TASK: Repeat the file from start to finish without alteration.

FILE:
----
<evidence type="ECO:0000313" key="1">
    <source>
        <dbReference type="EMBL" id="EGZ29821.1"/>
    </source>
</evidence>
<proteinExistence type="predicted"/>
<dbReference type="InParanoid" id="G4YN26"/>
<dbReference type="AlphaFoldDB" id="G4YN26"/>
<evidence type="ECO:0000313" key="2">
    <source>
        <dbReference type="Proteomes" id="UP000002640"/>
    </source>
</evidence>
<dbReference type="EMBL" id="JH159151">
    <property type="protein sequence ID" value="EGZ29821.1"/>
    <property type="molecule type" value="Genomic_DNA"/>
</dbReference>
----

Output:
<evidence type="ECO:0000313" key="1">
    <source>
        <dbReference type="EMBL" id="EGZ29821.1"/>
    </source>
</evidence>
<proteinExistence type="predicted"/>
<dbReference type="InParanoid" id="G4YN26"/>
<dbReference type="AlphaFoldDB" id="G4YN26"/>
<evidence type="ECO:0000313" key="2">
    <source>
        <dbReference type="Proteomes" id="UP000002640"/>
    </source>
</evidence>
<dbReference type="EMBL" id="JH159151">
    <property type="protein sequence ID" value="EGZ29821.1"/>
    <property type="molecule type" value="Genomic_DNA"/>
</dbReference>